January 15, 2005

Fortune Cookie

smfortune1.jpgLast year, I and a colleague met with two professors for lunch. We went to this Chinese-Vietnamese place across the street from the Carlson School. It was cheap, and they had a buffet. This indicates that the professors were buying. One of the professors astutely observed that most fortune cookies nowadays are not fortune cookies but rather "aphorism cookies." They provide no clairvoyance but rather sagely advice. I wonder which role the tiny messages are meant to provide, and if anything is really Chinese about them.

I remember seeing fortune cookies made through the window of a fortune cookie factory on a rare family trip to San Francisco when I was a child. A women wearing a hat peeled of round disks off a turret and expertly folded the cookies as they came around. She tossed them in a bucket, presumably to be wrapped.

smfortune2.jpgRecently, I opened a fortune cookie containing the aphorism "Example is better than precept." This seems to capture one of the problems I appear to be having with graduate school. Theoretical work is all about precept, to the extent that some political theorists (like Habermas) avoid examples altogether in their published work (even though they may and often do advocate in the outside world) and empiricists are criticized for using case studies (wherein entire situations can be understood in terms of the interrelated workings of their components) by "quants" who contend that for a theory to be valid it must be falsifiable. To sum up my longstanding of this latter stance I answer that human behavior does not follow exogenous "rules" as does celestial or atomic behavior. To be human is to understand, and to be incapable of understanding everything. And that includes understanding the forces that lead us to act and think the way we do.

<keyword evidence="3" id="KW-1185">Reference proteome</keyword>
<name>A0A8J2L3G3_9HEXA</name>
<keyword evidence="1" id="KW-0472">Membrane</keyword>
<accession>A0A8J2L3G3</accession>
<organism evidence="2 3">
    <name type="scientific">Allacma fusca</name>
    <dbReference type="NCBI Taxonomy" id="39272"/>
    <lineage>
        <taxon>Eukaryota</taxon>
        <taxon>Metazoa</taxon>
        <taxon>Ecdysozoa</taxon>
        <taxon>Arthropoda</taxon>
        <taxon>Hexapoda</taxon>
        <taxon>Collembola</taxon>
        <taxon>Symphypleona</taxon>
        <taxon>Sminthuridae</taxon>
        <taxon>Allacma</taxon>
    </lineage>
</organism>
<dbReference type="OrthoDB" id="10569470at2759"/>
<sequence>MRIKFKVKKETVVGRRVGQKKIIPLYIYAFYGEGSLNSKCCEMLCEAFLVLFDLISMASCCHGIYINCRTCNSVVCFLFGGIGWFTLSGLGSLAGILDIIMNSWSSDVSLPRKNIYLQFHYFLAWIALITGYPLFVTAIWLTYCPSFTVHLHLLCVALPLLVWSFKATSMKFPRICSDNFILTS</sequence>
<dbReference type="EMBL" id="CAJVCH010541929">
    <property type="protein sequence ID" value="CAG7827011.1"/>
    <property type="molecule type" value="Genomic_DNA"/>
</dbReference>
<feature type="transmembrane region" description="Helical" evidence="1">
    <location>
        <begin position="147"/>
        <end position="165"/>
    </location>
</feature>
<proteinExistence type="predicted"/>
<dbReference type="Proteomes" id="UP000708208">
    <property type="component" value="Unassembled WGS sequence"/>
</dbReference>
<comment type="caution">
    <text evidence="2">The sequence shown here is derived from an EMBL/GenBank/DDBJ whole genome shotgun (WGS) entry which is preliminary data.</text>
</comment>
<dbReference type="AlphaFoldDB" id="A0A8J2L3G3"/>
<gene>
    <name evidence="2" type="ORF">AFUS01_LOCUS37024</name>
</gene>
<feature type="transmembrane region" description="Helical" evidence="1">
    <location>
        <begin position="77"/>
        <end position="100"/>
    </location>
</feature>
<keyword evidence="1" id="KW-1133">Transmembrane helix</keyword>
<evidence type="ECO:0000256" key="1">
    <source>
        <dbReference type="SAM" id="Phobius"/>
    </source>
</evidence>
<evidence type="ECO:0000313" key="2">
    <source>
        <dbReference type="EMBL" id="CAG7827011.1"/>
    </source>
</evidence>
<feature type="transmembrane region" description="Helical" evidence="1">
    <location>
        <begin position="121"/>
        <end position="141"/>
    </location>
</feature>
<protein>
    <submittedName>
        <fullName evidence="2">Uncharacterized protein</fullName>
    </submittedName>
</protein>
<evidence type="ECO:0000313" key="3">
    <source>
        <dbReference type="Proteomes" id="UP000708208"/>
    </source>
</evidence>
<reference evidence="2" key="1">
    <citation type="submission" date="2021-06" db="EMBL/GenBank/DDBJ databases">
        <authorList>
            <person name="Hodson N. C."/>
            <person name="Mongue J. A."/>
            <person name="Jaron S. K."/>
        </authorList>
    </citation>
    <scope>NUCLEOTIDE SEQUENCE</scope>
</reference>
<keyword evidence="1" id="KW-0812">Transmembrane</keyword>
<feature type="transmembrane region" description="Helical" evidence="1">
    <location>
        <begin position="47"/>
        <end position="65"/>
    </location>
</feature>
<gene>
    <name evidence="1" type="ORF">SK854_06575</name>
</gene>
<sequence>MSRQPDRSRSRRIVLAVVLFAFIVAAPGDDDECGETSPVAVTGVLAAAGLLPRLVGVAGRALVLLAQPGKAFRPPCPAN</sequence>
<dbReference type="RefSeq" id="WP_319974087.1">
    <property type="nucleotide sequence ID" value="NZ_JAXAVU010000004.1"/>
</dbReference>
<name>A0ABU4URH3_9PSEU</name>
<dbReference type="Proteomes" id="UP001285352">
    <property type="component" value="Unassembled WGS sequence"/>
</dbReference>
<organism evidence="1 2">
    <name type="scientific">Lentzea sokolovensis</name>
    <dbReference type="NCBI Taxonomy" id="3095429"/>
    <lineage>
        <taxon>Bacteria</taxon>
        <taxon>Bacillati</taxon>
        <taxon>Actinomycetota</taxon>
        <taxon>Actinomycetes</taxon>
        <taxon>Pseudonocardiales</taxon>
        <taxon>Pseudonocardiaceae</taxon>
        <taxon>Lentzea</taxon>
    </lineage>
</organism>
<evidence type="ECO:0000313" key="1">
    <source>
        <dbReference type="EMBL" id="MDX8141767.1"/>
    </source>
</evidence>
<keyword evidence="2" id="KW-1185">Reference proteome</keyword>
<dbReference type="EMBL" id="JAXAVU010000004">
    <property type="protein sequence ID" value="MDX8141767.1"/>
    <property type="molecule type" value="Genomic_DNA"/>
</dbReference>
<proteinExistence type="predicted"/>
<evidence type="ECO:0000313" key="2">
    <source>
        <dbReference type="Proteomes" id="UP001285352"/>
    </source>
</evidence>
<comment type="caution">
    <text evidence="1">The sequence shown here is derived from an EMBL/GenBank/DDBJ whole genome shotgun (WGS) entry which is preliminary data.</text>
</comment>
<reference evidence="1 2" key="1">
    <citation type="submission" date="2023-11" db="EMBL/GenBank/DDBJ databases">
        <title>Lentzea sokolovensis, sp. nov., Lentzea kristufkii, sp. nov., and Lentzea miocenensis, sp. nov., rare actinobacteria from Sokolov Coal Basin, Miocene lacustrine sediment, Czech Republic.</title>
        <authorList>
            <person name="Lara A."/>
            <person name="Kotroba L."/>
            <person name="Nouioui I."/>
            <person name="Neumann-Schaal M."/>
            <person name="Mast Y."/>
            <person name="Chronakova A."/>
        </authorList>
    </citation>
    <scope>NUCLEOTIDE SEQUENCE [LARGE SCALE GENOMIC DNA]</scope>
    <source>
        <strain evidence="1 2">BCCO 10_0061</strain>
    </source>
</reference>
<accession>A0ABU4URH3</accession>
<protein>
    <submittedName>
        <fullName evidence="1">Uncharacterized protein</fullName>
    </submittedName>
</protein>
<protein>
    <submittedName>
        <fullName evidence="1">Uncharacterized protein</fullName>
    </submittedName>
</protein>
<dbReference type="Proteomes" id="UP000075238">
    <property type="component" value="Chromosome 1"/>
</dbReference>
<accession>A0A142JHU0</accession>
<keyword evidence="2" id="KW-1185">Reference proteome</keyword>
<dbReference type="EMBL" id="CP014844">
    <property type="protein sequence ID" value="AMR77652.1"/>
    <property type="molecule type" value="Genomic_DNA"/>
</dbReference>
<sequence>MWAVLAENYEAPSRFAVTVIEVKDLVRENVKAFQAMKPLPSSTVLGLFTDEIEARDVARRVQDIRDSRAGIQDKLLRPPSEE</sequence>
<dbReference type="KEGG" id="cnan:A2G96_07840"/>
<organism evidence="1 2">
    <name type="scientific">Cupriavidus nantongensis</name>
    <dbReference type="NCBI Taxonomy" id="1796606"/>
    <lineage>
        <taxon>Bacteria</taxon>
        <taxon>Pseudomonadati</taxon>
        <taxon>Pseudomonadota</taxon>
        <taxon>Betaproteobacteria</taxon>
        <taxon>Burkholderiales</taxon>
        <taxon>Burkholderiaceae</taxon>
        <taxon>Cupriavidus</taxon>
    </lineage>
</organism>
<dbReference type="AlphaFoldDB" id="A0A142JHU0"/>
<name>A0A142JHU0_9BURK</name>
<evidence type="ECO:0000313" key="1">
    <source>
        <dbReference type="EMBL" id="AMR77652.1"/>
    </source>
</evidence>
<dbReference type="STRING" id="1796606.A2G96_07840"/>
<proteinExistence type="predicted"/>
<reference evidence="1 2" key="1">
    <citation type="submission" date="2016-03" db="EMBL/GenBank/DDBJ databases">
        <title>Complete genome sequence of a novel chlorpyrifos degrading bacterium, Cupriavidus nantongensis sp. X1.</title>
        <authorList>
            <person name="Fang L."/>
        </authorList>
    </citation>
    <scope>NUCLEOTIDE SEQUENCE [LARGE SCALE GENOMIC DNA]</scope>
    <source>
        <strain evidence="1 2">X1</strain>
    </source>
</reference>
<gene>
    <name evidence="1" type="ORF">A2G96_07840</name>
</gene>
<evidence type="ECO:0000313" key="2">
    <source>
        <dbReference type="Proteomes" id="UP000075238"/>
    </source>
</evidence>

On the obverse of the aphorism was a "Learn Chinese" phrase "Mayor &mdash Shi-zhang." Roomie took this to mean that I was destined to become active once more in the political capacity in which I once served. I prefer to think of the omen as a mere confirmation that the aphorism was meant for me and no one else. Who the heck needs to say "Mayor" in Chinese?

Posted by webs0080 at January 15, 2005 12:53 PM